• Fourth paragraph : give the contact information of the author(s).

Format : start this section in the bottom half of the title page, below the affiliations. Leave a minimum of one blank line between the affiliation and the author note title. Center the title “Author Note” in bold. The first line of each paragraph should be indented and all aligned to the left.

Further reading

For more details not covered in this guide, take a look at the following sources:

📝 Student and Professional APA cover page (7th ed.)

🌐 APA 6th cover page tutorial

Frequently Asked Questions about APA cover (title) page

The title page of a student paper serves as a representation of the author. It is a mere formality, as it makes your paper appear more academic. As a student, the title page helps your instructor identify on a glance who wrote the paper, what the topic is, and for what course. In sum, a student should add a title page when indicated.

The title page of a professional paper serves as a representation of the author. For professionals, the function of a title page is to introduce the reader to the main facts of the paper, such as the author, the topic, the year of publication, and contact information. In sum, a professional should add a title page to comply with academic standards.

No. According to APA style, the title's font of a title page should not include any type of Word Art or "fun" fonts of any kind. APA style indicates titles should be written in the same font as the rest of the text, it should centered and in bold (for APA 7).

Yes, APA style's title page should be formated as page 1 of the paper, followed by the abstract page as page 2.

If you learn better by watching than by reading, here are two YouTube tutorials that will help you create a title page: APA Style 7th Edition: Student Paper Formatting and APA Style 7th Edition: Professional Paper Formatting by Samuel Forlenza, PhD.

APA 6th edition vs APA 7th edition

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Research Method

Home » Research Paper Title Page – Example and Making Guide

Research Paper Title Page – Example and Making Guide

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Research Paper Title

Research Paper Title Page

Research Paper Title Page is the cover page of a research paper that provides basic information about the paper. It typically includes the title of the research paper, the author’s name, the date of submission, and the name of the institution or department where the research was conducted.

The title page of a research paper typically includes the following information:

  • Title of the research paper
  • Author(s) of the paper (including their name(s), affiliation(s), and contact information)
  • Date of submission or publication
  • Name of the academic institution or organization where the research was conducted (if applicable)
  • Any acknowledgments or funding sources for the research
  • Abstract of the research paper (usually a brief summary of the paper’s main findings or arguments)

Research Paper Title Page Example

Research Paper Title Page

Notes on formatting:

  • The title of your research paper should be centered on the page, and should be written in title case (capitalizing the first letter of each major word).
  • Your name should be written underneath the title, centered on the page.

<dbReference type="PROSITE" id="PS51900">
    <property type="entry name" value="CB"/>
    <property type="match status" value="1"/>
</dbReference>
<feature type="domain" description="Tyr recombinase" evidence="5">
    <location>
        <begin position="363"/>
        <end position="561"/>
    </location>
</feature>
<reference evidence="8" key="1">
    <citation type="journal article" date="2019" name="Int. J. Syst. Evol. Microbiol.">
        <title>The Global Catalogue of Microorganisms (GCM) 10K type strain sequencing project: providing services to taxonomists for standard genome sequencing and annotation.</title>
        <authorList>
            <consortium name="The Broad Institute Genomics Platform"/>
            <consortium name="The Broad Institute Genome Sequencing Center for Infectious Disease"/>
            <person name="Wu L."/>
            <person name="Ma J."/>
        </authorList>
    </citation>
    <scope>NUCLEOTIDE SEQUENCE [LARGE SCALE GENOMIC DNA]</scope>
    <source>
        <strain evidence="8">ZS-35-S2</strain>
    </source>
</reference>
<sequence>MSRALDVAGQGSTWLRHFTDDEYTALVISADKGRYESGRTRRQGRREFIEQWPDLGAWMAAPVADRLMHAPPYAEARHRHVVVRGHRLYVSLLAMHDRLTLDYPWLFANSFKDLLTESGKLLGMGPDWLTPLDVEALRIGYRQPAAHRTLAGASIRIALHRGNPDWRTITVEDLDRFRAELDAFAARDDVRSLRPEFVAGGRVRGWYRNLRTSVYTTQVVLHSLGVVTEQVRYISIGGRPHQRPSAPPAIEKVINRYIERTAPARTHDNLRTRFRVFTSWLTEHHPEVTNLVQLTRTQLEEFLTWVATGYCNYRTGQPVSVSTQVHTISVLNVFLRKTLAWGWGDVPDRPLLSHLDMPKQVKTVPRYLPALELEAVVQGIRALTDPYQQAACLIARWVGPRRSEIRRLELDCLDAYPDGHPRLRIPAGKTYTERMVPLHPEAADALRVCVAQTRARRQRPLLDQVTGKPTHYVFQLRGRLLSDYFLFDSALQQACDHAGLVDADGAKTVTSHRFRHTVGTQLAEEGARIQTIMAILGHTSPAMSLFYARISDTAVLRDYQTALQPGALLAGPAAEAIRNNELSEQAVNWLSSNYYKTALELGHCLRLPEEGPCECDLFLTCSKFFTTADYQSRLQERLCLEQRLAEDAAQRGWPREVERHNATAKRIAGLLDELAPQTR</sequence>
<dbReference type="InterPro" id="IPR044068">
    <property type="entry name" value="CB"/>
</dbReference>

• Your institutional affiliation (e.g. the name of your university or research institution) should be written underneath your name, centered on the page.
  • The date of submission should be written underneath your institutional affiliation, centered on the page.

Research Paper Title Page Writing Guide

Here are some guidelines for writing a research paper title page:

  • Title of the paper: The title should be concise and descriptive, reflecting the main idea or focus of the research paper. The title should be centered on the page and in title case (capitalize the first letter of each major word).
  • Author’s name : The author’s name should be written below the title, also centered on the page. Use first name, middle initial, and last name.
  • Institutional affiliation: The institutional affiliation is the name of the university, college, or organization where the research was conducted. It should be listed below the author’s name and centered on the page.
  • Date of submission: The date of submission is the date when the research paper is being submitted for review or publication. It should be written below the institutional affiliation and centered on the page.
  • Running head: A running head is a short version of the title that is used on subsequent pages of the paper. It should be written in all caps and flush left at the top of each page.
  • Page number: The page number should be flush right at the top of each page.
  • Font and spacing: Use a standard font such as Times New Roman or Arial in 12-point size. Double-space the entire title page.

Purpose of Research Paper Title Page

The purpose of the research paper title page is to:

  • Identify the title of the research paper: The title page provides the title of the paper in a clear and concise manner so that readers can quickly understand the topic of the research.
  • Indicate the author(s) of the paper: The title page should include the name(s) of the author(s) who conducted the research and wrote the paper. This information helps to establish credibility and accountability for the research.
  • Provide information about the institutional affiliation: The title page should also include the name of the institution where the research was conducted. This information helps readers understand the context of the research and can be useful for citations and further research.
  • Give the date of the research: The title page should include the date that the research was conducted or the paper was written. This information helps readers understand the currency of the research and can be useful for citing sources.